The Art of Mask

  • A typical, surgical-type, consumer grade face mask has a front (blue) and back (white), top (hard) and bottom (soft)
  • To prevent a mask from slipping down the face, press the top of the mask (which feels like a length of wire) down on the bridge of the nose to form a V shape which will grip the nose bridge.
  • Check the mask has no gaps on the top and sides of mask. Research indicates that even a small gap significantly increases the bug's chances of getting through.
  • Avoid masks with an exhale valve. The valve may make exhaling easier but could potentially let the bug out unfiltered. Valved masks are intended for industrial and anti-pollution use, not public health.

  • We have noticed issues with some batches of masks we sampled lately (in the course of acquiring them for everyday use).
  • In particular, they failed the tear test: the middle layer tore like paper with clean edges. Melt down polypropylene should tear with some difficult and result in jagged, fibrous edges.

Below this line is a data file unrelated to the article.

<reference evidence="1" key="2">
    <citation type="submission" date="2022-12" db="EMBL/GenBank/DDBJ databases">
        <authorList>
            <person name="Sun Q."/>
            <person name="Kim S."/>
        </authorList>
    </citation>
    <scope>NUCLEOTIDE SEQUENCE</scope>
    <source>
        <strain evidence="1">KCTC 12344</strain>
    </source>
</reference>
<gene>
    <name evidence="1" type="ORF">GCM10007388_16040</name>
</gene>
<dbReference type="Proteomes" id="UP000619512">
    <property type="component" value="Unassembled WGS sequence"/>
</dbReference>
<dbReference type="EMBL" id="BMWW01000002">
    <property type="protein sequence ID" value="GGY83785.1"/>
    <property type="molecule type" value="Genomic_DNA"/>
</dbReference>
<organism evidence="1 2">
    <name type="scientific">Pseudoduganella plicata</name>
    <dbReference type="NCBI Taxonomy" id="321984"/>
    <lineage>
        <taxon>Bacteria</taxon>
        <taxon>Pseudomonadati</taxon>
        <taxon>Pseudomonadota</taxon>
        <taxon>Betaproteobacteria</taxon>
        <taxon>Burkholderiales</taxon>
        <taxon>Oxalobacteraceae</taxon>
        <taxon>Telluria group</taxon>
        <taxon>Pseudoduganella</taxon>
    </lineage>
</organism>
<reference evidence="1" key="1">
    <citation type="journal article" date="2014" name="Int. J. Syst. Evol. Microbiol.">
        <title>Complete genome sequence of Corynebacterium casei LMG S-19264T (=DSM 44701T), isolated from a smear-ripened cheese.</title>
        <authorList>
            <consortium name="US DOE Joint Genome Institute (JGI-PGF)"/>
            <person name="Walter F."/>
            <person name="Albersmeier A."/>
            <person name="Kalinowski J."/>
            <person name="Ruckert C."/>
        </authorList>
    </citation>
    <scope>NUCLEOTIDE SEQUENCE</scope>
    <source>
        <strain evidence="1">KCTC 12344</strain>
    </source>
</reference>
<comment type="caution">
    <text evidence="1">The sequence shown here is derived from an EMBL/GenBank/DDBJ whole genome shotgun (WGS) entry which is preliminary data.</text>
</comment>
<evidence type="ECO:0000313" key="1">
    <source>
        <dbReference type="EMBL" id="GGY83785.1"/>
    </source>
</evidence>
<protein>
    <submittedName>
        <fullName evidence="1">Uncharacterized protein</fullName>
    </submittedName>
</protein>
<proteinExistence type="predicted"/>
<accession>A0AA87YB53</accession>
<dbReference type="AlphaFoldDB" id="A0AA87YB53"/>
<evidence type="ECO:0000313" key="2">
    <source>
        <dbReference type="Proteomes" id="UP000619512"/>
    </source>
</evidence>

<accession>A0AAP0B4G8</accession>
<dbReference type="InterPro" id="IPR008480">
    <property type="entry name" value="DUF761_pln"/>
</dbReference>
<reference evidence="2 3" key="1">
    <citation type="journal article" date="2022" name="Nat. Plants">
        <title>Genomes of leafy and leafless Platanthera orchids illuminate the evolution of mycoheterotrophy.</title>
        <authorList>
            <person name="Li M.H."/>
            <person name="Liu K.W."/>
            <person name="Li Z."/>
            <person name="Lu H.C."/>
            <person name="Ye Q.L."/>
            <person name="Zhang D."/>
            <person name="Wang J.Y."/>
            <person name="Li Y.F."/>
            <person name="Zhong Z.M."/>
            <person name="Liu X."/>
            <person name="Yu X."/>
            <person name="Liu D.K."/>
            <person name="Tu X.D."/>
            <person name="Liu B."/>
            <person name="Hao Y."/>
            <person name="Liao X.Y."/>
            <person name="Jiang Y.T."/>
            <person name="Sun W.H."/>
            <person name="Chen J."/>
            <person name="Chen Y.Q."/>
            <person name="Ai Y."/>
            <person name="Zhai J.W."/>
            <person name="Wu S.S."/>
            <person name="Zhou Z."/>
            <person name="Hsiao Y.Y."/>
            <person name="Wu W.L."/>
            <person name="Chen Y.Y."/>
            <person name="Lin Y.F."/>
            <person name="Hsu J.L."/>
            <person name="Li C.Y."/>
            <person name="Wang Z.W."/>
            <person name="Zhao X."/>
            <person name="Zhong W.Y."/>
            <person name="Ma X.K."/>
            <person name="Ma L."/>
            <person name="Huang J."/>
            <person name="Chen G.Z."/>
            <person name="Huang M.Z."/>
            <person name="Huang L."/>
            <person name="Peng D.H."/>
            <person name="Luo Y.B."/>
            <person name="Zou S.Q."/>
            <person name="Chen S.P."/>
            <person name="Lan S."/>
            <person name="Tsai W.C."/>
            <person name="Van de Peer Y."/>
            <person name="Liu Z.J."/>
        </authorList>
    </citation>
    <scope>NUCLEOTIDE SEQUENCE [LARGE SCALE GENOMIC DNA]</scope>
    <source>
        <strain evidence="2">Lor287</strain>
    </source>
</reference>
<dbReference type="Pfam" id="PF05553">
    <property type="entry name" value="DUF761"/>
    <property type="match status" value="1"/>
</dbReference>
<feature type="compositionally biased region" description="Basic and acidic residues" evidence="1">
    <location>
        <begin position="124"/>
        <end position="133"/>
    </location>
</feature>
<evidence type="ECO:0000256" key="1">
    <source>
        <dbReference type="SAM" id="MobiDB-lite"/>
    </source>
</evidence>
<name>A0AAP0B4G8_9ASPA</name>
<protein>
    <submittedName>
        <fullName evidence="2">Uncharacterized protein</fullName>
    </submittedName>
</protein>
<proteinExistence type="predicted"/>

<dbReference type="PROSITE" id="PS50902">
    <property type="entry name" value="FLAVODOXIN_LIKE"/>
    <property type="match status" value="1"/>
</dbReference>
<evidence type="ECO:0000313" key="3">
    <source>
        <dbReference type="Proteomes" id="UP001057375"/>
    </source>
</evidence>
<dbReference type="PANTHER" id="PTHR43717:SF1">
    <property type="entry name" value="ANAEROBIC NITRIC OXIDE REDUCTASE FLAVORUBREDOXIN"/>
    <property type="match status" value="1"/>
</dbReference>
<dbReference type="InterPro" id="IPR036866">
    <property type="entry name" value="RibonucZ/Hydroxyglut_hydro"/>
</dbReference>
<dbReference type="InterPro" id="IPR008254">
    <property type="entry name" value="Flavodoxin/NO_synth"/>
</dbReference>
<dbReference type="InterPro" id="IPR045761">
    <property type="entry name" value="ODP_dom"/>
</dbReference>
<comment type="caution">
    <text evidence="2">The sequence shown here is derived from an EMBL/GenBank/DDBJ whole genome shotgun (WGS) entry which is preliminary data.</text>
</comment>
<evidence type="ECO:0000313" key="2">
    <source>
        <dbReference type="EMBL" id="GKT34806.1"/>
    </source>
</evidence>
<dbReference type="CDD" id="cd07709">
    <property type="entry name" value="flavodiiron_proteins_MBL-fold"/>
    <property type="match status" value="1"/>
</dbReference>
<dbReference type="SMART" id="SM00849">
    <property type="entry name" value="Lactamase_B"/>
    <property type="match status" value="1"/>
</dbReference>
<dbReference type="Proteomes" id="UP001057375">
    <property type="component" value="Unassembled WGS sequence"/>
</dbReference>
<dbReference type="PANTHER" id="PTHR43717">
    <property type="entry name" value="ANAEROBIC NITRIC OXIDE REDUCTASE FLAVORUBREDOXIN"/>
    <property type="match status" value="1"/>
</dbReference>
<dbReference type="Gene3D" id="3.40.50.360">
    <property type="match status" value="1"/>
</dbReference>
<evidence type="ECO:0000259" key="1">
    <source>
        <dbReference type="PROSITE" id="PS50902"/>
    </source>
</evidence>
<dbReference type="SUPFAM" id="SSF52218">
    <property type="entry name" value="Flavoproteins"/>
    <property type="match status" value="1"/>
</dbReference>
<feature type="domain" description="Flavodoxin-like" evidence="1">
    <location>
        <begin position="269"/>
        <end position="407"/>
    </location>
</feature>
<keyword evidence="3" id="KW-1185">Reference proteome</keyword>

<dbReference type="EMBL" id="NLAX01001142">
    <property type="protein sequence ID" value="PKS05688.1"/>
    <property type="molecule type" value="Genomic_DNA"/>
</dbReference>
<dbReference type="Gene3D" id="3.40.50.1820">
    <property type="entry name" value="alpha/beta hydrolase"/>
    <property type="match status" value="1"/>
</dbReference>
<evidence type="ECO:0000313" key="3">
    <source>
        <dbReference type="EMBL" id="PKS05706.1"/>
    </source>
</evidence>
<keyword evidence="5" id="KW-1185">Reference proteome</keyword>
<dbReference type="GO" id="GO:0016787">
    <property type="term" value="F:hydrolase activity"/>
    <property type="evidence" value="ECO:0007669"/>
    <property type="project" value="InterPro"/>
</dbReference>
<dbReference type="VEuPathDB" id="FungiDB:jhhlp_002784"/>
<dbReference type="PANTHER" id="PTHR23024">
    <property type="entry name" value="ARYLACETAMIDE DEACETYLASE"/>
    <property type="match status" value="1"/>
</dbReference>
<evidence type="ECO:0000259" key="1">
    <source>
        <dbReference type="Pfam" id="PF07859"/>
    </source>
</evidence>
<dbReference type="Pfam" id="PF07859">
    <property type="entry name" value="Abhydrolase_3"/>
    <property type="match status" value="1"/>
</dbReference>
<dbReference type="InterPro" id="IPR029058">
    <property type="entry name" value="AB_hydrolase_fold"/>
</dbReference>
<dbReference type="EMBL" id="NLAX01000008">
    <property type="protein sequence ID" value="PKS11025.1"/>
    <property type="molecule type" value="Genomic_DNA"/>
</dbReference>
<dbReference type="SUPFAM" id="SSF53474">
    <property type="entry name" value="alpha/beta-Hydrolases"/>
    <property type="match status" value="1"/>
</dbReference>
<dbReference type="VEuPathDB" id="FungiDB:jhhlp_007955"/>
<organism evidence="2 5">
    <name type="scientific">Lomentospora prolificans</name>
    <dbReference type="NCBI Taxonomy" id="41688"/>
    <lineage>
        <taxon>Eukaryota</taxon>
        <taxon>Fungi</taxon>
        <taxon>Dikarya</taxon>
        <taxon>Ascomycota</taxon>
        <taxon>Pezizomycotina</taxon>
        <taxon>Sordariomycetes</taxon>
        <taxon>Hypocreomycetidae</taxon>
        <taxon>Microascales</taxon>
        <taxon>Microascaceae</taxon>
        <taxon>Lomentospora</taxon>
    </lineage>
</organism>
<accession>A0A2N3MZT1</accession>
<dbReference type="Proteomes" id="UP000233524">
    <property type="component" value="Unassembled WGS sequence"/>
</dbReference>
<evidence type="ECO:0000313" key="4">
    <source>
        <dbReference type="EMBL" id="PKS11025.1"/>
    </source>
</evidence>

• Melt down polypropylene is essential because it uses static electricity to trap the bug, not merely pore size. If the pore size is to be small enough to trap the bug, it would be hard to engineer and breathe through. Thus, ingeniously, proper masks are designed to rely on both pore size (fibre gaps) and static electricity. This is why the simple looking mask is hard to make: health grade melt down polypropylene is not easy to come by.
  • Masks we bought from KK (a local grocery chain) passed this test. Currently, a pack of 50 is priced at around MYR 40 (USD 10) with a list price of around MYR 60 (the new ceiling price).

  • The above information is for your further research only and is not health, technical, consumer or purchasing advice.
  • The post image is of iMASC, an affordable, reusable N95 mask created by MIT and Brigham and Women’s Hospital.
  • Check out our updated post on face mask startups here.